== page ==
Chemicals in Lipstick, Hairspray, Pollution Linked to Autoimmune Disorders

We have long been writing about the potential links between d<"">isease and the environment. Now, says Science Daily, these links, specifically with “autoimmune diseases, infections, and genetics” might be directly connected to the environments in which we live and work.

According to Professor Michael Ehrenfeld of Tel Aviv University’s Sackler School of Medicine, our environment works with our “genetic programming” and can also “determine” if we will develop an autoimmune disease, said Science Daily. Most recently, Professor Ehrenfeld published a report in the journal Autoimmune Reviews on how “Spondylo-arthropathies,” are triggered by the environment, reported Science Daily. Spondyl-arthropathies are, said Science Daily, “a group of common inflammatory rheumatic disorders.”

Professor Ehrenfeld has also researched how “Sjögren’s syndrome,” a dry-eye and mouth disease, is likely environmentally triggered. “The onset of autoimmune diseases is a mixture of genetics, which you can’t change, and environmental factors, which, in some cases you can,” said Professor Ehrenfeld, quoted Science Daily.

Although pollution is a known trigger, “there are some environmental factors harder to avoid. For example, reactive arthritis is caused by a severe gastro-intestinal, urinary, or sexual infection in some people,” he said, reported Science Daily. Rheumatoid Arthritis (RA) is a chronic, inflammatory, autoimmune disease, reported Science Daily, that affects over two million people in the United States alone, and appears to strike women more than men. In RA, the body’s immune system attacks the joints, which causes pain, loss of movement, and deformities, noted Science Daily.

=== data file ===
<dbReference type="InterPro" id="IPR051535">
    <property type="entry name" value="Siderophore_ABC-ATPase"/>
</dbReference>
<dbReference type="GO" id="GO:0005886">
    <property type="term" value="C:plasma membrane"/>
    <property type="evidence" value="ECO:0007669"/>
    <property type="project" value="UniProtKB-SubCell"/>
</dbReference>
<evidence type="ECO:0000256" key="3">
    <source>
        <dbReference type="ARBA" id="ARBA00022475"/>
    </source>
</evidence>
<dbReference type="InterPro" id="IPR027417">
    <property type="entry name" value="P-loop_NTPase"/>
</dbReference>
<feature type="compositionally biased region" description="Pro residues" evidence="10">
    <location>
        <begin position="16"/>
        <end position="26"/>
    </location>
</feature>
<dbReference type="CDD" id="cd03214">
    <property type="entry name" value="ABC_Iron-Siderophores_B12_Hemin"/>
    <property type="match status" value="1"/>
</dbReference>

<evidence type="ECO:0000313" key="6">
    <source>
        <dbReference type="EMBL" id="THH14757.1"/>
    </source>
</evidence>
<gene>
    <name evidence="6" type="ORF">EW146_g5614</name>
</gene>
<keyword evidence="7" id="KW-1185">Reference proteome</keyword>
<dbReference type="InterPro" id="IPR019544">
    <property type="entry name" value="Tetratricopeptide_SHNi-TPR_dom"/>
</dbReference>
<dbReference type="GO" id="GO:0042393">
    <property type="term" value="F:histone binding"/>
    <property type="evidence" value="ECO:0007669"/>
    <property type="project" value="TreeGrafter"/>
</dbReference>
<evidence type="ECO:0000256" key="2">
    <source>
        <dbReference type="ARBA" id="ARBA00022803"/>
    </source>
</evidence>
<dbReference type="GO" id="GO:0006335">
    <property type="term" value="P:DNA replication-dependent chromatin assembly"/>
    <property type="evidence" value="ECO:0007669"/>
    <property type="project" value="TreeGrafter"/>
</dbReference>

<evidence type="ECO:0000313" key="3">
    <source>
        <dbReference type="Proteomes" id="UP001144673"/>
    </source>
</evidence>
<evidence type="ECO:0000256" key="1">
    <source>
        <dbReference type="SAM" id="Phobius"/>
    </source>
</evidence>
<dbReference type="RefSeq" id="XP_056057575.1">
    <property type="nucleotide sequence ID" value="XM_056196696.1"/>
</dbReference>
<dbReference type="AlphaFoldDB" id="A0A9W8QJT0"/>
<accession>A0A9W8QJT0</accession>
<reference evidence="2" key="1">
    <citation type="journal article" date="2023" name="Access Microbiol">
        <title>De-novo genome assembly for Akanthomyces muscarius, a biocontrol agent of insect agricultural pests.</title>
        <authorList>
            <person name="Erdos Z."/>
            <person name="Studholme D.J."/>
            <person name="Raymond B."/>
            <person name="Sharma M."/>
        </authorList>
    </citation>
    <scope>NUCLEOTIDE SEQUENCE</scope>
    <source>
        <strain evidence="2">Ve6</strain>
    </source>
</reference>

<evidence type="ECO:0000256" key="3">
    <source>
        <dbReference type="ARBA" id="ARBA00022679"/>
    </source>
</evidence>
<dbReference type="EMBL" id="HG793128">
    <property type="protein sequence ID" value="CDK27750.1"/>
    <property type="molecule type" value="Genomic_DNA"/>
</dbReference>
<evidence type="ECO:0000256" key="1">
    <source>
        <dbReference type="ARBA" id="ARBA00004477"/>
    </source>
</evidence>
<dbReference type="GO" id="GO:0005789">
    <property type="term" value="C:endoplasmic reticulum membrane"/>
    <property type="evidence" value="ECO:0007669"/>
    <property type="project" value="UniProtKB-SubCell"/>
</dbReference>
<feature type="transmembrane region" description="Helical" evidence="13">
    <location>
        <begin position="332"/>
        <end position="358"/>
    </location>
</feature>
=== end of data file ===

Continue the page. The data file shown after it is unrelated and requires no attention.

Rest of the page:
Although what genes are responsible for RA and why some people are more prone to this disease over others remains in question, it is known, said Professor Ehrenfeld, that stress and arthritis are linked, according to Science Daily. Also, Lupus is sometimes linked to birth control pills. “You won’t know if taking the pill or getting a certain virus will trigger arthritis, because we don’t yet know the genes that encode the various autoimmune diseases,” he said. “Obviously those people whose family members share a history of rheumatoid arthritis, or other autoimmune diseases including thyroid problems, should be more vigilant, because their chances are higher,” Professor Ehrenfeld added, quoted Science Daily.

Autoimmune diseases also appear to be sparked by environmental pollutants such as second-hand cigarette smoke, chemicals in food or the air, jet fuel fumes, and UV exposure, reported Science Daily. Also, some densely industrial areas appear to have higher incidences of autoimmune diseases.

To a smaller extent, Professor Ehrenfeld notes that common cosmetic products—hairspray, lipstick—are linked to autoimmune diseases. “Most people think arthritis has to do with old age…. This is false. There is only one major type of arthritis in older people: Osteoarthritis … brought on by degenerative changes in the body. What you see in older adults is usually a non-inflammatory and non-autoimmune type of arthritis … the debilitating and inflammatory types usually occur in young women between the ages of 20 and 40,” Professor Ehrenfeld said, according to Science Daily.

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